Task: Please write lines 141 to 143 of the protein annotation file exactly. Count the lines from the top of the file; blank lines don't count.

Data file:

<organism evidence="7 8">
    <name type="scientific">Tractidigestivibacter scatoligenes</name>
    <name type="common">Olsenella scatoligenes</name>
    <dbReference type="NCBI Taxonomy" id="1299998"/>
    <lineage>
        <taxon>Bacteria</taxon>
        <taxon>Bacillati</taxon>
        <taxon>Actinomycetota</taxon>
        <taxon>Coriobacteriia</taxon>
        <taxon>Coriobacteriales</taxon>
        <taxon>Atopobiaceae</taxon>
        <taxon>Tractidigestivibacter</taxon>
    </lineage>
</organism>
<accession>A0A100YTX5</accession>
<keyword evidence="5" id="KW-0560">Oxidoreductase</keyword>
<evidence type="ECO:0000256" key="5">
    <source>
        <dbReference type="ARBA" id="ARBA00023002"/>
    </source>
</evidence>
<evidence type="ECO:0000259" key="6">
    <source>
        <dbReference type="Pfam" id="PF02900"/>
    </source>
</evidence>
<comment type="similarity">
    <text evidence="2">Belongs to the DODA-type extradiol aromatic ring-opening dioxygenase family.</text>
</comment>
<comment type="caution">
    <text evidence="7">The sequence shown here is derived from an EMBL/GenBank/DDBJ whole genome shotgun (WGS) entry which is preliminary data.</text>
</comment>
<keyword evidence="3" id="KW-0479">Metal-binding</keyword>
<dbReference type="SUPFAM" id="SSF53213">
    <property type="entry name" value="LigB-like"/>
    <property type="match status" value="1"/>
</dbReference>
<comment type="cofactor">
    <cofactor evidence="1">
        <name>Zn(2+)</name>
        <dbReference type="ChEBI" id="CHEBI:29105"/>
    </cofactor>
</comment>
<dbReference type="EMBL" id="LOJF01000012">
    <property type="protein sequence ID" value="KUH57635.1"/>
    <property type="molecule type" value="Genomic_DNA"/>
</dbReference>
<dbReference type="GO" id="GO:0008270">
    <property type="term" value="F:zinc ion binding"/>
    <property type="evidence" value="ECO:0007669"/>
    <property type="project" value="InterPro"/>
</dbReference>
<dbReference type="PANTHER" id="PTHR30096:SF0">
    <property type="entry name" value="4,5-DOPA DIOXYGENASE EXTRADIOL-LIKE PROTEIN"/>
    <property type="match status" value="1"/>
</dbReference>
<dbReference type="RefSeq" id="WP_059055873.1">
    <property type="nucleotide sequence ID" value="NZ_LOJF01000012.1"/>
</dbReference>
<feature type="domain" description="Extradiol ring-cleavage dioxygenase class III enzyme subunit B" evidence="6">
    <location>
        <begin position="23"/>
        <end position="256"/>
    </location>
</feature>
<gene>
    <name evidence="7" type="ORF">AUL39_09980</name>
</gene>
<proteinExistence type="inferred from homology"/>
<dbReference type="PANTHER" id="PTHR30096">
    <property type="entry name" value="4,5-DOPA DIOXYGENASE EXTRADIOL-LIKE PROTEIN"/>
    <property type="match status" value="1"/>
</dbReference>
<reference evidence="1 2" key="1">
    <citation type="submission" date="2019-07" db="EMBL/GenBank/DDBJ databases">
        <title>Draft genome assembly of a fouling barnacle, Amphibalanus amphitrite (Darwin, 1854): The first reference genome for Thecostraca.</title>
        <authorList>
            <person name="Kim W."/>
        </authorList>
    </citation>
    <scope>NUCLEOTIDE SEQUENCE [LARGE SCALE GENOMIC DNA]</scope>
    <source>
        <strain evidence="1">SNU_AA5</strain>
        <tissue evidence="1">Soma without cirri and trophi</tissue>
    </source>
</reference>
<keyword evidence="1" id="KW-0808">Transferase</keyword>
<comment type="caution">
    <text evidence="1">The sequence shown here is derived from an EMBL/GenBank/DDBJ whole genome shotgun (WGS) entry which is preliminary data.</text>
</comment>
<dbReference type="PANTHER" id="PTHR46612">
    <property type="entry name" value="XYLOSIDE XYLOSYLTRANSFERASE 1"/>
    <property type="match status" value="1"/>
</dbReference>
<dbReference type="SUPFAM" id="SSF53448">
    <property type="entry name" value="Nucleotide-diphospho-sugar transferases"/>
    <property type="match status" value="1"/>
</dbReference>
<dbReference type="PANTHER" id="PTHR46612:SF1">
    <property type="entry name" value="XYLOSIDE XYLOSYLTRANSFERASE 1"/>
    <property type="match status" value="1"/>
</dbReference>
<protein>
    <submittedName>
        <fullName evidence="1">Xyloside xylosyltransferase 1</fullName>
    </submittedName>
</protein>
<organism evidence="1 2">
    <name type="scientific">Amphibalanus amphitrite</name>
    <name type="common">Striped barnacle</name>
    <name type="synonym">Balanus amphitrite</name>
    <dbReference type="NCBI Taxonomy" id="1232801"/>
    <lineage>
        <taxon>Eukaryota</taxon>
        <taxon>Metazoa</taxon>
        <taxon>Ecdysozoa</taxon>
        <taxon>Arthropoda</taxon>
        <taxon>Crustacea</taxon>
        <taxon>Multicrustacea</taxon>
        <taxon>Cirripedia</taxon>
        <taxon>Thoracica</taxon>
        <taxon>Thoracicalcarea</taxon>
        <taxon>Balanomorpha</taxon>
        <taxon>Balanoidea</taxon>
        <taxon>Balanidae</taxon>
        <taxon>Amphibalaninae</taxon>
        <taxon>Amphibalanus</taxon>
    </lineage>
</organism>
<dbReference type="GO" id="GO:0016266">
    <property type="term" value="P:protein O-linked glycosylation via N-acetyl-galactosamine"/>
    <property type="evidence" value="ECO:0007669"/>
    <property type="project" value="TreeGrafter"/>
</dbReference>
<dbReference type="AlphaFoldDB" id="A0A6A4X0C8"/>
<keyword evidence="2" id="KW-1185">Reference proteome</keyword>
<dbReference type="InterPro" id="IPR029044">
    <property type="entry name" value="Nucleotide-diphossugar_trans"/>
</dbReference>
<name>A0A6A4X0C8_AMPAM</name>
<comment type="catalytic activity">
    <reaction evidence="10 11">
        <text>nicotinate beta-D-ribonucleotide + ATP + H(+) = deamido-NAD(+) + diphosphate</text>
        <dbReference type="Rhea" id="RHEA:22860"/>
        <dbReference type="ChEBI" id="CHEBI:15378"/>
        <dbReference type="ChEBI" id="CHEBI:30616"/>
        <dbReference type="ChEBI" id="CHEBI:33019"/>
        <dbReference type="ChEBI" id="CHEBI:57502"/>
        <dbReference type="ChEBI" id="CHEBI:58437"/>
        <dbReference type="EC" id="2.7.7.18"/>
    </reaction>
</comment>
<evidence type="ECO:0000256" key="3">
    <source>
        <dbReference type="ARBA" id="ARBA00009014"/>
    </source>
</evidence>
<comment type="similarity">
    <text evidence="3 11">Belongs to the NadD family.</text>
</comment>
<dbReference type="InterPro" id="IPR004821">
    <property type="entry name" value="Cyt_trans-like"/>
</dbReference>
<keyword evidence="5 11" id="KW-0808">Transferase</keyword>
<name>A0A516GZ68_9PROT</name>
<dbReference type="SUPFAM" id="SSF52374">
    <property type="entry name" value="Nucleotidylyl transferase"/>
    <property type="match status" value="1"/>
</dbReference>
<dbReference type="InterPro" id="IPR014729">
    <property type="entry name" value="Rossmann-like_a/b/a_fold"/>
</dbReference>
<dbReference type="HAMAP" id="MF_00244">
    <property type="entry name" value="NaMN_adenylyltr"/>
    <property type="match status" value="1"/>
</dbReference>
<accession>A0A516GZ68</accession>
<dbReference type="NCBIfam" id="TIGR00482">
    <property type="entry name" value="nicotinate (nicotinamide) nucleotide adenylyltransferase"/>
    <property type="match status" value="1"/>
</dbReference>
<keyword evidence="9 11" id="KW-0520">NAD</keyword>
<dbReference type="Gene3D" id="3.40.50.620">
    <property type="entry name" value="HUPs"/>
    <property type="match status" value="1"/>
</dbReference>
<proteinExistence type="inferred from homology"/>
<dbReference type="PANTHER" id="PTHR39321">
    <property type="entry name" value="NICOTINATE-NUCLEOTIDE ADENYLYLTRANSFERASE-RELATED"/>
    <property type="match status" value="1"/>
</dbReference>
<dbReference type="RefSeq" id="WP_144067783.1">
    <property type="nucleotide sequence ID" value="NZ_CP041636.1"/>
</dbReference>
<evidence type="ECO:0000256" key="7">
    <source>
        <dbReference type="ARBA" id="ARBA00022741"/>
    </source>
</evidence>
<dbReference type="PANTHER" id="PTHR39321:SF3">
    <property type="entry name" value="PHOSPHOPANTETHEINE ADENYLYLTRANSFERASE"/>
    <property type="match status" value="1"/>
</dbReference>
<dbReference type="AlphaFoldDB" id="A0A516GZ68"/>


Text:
<comment type="catalytic activity">
    <reaction evidence="10 11">
        <text>nicotinate beta-D-ribonucleotide + ATP + H(+) = deamido-NAD(+) + diphosphate</text>